Cognitive impairment in stable Wilson disease across phenotype

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In Wilson disease (WD), mutations in the gene encoding the ATP7B copper transport protein causes accumulation of copper especially in liver and brain. WD typically presents with hepatic and/or neuropsychiatric symptoms. Impaired cognition is a well-described feature in patients with neurological WD, while the reports on cognition in hepatic WD patients are fewer and less conclusive. We examined cognition in a cohort of WD patients with both phenotypes. In this cross-sectional pilot study, we investigated cognition in 28 stable Danish WD patients by the PortoSystemic Encephalopathy (PSE) and the Continuous Reaction Time (CRT) tests. Half of the patients were female, and their median age was 35.5 years (IQR 24.5). Their phenotype was hepatic in 14 (50%), neurologic in 10 (36%) and mixed in 4 (14%). The duration of treatment was > 2 year in all patients, and their condition was stable as judged by urinary copper excretion, liver enzymes, and clinical assessment. The hepatic patients did not show signs of liver failure. In total, 16 (57%) patients performed worse than normal in the PSE and/or the CRT tests. The two tests were correlated (rho = 0.60, p = 0.0007), but neither correlated with phenotype, MELD-, Child-Pugh score, 24 h-U-Cu, or treatment type. Measurable cognitive impairment was present in more than half of the stable WD patients independent of phenotype. Thus, our data questions the existence of a purely hepatic phenotype.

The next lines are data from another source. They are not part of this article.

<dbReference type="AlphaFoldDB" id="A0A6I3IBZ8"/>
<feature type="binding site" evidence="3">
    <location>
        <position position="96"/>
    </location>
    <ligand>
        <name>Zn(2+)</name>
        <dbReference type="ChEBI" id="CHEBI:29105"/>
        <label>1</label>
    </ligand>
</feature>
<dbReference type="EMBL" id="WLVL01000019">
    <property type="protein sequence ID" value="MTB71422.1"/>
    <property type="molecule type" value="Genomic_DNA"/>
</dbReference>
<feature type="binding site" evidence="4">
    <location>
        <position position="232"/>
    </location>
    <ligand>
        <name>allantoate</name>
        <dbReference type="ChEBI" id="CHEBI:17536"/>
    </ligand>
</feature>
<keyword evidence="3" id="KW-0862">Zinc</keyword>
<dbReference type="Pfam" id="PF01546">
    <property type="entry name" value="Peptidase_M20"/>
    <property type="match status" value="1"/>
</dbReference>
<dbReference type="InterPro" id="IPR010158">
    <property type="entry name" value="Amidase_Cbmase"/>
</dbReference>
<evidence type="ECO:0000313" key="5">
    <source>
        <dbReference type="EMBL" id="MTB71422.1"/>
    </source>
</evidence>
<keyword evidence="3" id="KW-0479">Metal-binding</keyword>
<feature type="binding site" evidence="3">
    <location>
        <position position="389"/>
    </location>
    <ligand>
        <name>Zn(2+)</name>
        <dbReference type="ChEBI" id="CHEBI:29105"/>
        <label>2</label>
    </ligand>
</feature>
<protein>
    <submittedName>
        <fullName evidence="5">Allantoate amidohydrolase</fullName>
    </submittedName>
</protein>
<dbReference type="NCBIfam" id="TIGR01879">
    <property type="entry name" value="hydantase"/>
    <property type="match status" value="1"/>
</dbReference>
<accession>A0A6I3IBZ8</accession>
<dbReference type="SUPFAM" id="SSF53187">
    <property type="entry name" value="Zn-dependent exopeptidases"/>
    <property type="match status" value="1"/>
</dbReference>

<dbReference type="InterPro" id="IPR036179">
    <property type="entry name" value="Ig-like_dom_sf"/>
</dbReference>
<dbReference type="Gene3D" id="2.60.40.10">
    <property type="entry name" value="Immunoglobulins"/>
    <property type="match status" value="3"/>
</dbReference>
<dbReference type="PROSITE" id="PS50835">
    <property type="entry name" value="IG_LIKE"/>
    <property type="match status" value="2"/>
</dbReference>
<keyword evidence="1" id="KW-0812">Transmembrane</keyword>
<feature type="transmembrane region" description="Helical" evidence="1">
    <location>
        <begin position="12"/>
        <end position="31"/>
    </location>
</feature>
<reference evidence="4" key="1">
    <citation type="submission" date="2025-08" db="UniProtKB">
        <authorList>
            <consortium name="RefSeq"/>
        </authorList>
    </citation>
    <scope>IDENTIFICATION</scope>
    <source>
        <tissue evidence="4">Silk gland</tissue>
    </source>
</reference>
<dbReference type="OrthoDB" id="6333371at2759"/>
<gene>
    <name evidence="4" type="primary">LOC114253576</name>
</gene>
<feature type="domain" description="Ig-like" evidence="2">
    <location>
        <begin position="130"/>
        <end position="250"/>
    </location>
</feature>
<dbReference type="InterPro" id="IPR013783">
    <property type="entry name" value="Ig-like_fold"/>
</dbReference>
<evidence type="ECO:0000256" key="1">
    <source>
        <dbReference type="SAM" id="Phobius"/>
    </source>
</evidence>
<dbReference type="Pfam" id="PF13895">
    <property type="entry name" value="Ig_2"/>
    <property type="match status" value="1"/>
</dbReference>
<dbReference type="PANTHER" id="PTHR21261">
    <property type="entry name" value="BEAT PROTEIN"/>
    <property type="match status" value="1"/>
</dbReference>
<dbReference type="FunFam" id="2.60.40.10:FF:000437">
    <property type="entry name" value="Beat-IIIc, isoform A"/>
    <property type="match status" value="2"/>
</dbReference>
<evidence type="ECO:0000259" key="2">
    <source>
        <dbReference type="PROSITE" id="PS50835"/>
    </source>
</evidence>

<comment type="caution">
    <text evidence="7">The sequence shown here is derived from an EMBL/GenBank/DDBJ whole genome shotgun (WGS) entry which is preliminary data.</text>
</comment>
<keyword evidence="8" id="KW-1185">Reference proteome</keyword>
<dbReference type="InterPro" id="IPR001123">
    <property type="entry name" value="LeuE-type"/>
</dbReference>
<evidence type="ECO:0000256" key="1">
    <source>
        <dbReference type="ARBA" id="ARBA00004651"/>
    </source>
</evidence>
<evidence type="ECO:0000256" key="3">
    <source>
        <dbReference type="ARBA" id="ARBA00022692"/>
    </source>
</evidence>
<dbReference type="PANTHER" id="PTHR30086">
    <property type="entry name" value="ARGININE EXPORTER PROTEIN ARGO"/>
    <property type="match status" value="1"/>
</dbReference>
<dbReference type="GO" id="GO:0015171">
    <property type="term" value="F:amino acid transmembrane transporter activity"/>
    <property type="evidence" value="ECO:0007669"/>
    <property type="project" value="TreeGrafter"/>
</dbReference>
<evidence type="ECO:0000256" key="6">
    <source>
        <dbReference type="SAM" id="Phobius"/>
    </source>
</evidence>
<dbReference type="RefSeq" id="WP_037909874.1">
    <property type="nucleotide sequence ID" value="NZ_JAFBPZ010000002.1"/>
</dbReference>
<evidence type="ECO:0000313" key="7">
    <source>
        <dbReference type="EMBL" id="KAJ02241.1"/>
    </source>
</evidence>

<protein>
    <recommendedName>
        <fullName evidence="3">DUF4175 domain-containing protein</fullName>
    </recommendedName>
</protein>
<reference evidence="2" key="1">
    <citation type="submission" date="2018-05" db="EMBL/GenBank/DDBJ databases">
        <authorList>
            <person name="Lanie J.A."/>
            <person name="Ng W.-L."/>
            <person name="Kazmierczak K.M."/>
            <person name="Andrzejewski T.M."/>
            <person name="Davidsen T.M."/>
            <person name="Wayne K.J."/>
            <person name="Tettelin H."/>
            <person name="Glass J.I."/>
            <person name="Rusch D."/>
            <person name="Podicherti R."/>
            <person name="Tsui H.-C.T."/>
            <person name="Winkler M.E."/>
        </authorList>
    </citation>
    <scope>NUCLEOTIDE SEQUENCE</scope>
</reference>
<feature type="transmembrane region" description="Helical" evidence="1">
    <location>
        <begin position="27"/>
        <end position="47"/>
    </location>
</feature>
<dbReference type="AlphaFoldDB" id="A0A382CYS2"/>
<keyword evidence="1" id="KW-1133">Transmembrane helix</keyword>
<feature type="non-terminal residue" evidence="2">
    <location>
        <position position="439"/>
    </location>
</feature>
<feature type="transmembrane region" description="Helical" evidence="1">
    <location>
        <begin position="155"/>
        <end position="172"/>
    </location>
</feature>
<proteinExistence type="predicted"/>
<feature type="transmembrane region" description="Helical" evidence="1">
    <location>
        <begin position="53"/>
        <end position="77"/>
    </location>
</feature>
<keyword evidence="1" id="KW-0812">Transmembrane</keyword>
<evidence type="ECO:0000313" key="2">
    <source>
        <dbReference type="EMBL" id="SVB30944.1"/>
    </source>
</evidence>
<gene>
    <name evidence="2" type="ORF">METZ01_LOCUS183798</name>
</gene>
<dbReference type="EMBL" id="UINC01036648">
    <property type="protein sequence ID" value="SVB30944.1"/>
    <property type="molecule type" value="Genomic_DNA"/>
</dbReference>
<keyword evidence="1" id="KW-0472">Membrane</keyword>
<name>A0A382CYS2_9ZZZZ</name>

TidsskriftMetabolic Brain Disease
Sider (fra-til)2173-2177
Antal sider5
StatusUdgivet - okt. 2021


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